While there are exceptions to this rule, the number of you nodding your heads as you read this only confirm my point. My argument is only strengthened by the fact Decanter magazine ran an entire feature article this month on how to choose wine wisely – because we’ve all grown tired of being bamboozled once the cork is popped.

But in Rome, none of this seemed to matter. Whether I was buying by the bottle or the carafe, the cheap stuff or the ‘expensive’ stuff, not once did I whince after tasting a house wine, particularly when it was of the white variety.

This is down to two things. Either a) the wine at these Roman restaurants is of general higher quality than you find in your average establishment here in the UK, or b) it was so hot I simply didn’t care or notice what the wine was like as long as it was cold and refreshing.

Whether I was drinking Orvieto, Frascati, a suspiciously cheap and light Trebbiano from a one-litre bottle that surprised me and didn’t taste anything like paint thinner as I had anticipated, it seemed Rome’s restaurants were much better at executing cheap wine than the UK’s.

Perhaps there’s a good reason for this. Understanding Italy’s Byzantine wine universe is no small feat. Those of you who find French wine confusing enough have no chance when it comes to Italy. Whether you’re trying to make sense of Piedmont, Tuscany or Veneto, something new always enters the fray to muddy the waters.

Think you know exactly what is in your Barolo? Think again. The introduction of French grapes to a country with more great native grapes than it could ever need means what you think is being made from nebbiolo might, in fact, contain a little of something else.

Perhaps because of the utter confusion Italy’s wines cause the rest of us, its restaurateurs feel obliged to lend us a hand and provide us with something serviceable from all corners of their wine lists.

Of course, I have serious doubts about that last bit.

We shouldn’t have to feel like cheapskates when ordering house wine. When all we want is a decent glass of wine at a low price, why should we feel guilt for taking the affordable route? If only bars and restaurants would put some thought into this and stop serving us the worst chardonnay, sauvignon blanc or merlot they can find.

Photo: Freedigitalphotos.net

I met my heroes: Tasting Bordeaux’s 1998 vintage with European Fine Wines

You know how people say you should never meet your heroes because they might be all show but no personality?

Well, they were wrong.

Nothing of the sort happened at a tasting of wines from Bordeaux’s 1998 vintage organised by European Fine Wines last week, where I once and for all found myself face-to-bottle with some of the wines I revere the most: Haut-Brion, Cheval Blanc and Yquem. (Full disclosure: all of the wine at the tasting, for journalists and clients of EF Wines, was paid for by EF Wines.)

When Vim from the 12×75 blog (where I’m a contributing editor) arranged for me to attend, I wasn’t about to let anything get in the way of this opportunity (I even skipped a WSET class for the experience).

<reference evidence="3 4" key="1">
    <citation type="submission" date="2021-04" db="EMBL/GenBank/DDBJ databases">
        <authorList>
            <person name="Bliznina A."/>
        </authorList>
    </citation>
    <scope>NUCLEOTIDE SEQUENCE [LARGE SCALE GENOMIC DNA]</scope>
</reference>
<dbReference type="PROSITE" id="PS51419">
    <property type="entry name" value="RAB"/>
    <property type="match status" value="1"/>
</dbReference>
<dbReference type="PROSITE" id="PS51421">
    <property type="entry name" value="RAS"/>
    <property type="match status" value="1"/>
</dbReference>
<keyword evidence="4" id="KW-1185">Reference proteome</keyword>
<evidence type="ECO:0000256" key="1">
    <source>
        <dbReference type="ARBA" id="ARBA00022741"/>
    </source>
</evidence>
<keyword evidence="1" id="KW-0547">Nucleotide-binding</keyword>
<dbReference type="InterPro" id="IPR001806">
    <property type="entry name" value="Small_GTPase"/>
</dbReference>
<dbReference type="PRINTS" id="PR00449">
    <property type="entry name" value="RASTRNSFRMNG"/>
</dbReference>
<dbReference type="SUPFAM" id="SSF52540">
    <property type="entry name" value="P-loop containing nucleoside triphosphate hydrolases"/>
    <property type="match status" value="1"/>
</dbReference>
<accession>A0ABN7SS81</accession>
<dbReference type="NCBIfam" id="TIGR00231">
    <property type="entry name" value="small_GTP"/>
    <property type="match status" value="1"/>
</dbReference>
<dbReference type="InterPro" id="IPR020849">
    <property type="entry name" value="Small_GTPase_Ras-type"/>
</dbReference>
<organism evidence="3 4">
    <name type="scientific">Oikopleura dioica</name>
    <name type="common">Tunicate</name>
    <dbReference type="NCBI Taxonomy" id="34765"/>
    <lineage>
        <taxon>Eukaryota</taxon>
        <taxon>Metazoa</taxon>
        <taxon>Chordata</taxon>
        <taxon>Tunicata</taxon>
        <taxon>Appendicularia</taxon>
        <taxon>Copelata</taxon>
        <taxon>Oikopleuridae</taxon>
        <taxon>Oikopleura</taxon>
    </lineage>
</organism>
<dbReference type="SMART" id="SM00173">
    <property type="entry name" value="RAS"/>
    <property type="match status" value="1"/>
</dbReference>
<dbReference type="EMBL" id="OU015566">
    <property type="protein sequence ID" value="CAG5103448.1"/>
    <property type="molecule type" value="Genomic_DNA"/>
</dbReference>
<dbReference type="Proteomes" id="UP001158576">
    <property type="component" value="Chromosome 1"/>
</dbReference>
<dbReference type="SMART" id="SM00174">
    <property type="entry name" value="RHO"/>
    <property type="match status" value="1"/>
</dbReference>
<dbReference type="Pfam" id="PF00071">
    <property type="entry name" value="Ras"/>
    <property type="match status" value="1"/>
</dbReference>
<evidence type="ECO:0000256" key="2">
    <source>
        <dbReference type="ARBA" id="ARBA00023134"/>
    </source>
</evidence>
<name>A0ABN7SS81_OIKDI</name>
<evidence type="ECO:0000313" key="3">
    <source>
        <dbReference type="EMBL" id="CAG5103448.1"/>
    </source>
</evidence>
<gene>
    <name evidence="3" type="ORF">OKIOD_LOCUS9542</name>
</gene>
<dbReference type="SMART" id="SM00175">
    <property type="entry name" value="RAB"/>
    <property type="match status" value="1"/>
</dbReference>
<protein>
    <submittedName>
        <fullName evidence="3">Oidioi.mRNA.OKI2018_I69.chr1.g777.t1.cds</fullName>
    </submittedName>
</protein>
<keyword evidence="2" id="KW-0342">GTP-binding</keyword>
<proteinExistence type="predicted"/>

You see, I’ve been stalking these wines for years but have fallen short in my efforts to try them. Other priorities in life seem always to demand my money: rent, clothing, food, trips back to Canada to see my long-suffering family.

Until now.

So there we all were on the night, squeezing into dining rooms in London’s Nozomi restaurant, hugging glasses of Bollinger’s La Grande Année 2002 to start (the loan non-Bordelais wine) and clumsily scooping up sushi with chopsticks.

Note to self: Used chopsticks should not be stashed in the inside pocket of a suit jacket.

I must have been one of the most awkward-looking people there. In one hand I held a glass; in another, a notebook, pen and chopsticks, all of which required juggling every few moments depending on what I was doing. Sniffing and swirling one moment, scribbling in my pad another, then capturing a piece of sashimi when possible.

The wines on offer, covering the appellations of Pomerol, St Emilion, Graves and Sauternes, were a who’s who of some of the best chateaux in all of Bordeaux – without venturing into obscene price ranges.

The vintage in question – 1998 – was one that favoured merlot, so the outcome here is the St Emilions and Pomerols should perform better than their left bank counterparts. That said, vineyards in Graves (one of my favourite appellations), specifically Pessac-Leognan, fared better than those in the Médoc.

We started off with La Petite Eglise, the second wine of Clos l’Eglise in Pomerol. It was wonderful in its own right but lacking somehow. Once we moved up to Chateau l’Eglise Clinet’s grand vin, the thing lacking in the second wine became apparent – the flagship’s opulence. It just oozed ripe black fruits, integrated oak and great minerality.

And so the night went on and I winged my way blissfully through the wines, scribbling woeful notes and trying to post #7wordwinereviews to Twitter. Vim’s efforts were much more efficient than mine, to say the least.

Next up was the Haut-Brion and, I must confess, I went back for two more tries of this: the first poured from bottle and the second from decanter.

Many thought this wine, along with the Chateau Pape Clement, was hard, reserved, unready to be loved.

But out of the decanter it was much more alive, having shrugged off its tannic robe and revealed more fruit and personality. It expressed a hint of oak and cedar, boiled sweets and something medicinal.

The final four wines gained a great deal of praise and were the favourites for many. Chateau L’Evangile had aromas of a burnt match with fragrant fruit that was reminiscent of perfume.

But the one everybody raved about was the Cheateau Cheval Blanc. It was showing well, being expressive and fragrant, and judging by the number of people lining up for seconds, couldn’t have put a foot wrong.

It was the Chateau d’Yquem I was perhaps most excited to drink and, even though 1998 wasn’t necessarily its greatest vintage, it was still divine. Viscous and expressing aromas of honey, peaches and pears, I could have sipped this all night.

Afterward we tumbled into a Lebanese restaurant across the street for some food, which was wonderful, and we paired it with a wine from the Bekaa Valley, famous for its reds.

This was a blend of Bordeaux grapes and a splash of syrah. This was lively and fruity plus a little tannic; definitely a well-made wine we all enjoyed. At £40 per bottle it wasn’t cheap, but before you accuse the restaurant of applying a heavy markup to something that would normally cost about £9, I should say I spotted the 2008 vintage at Highbury Vinters recently for £27.50.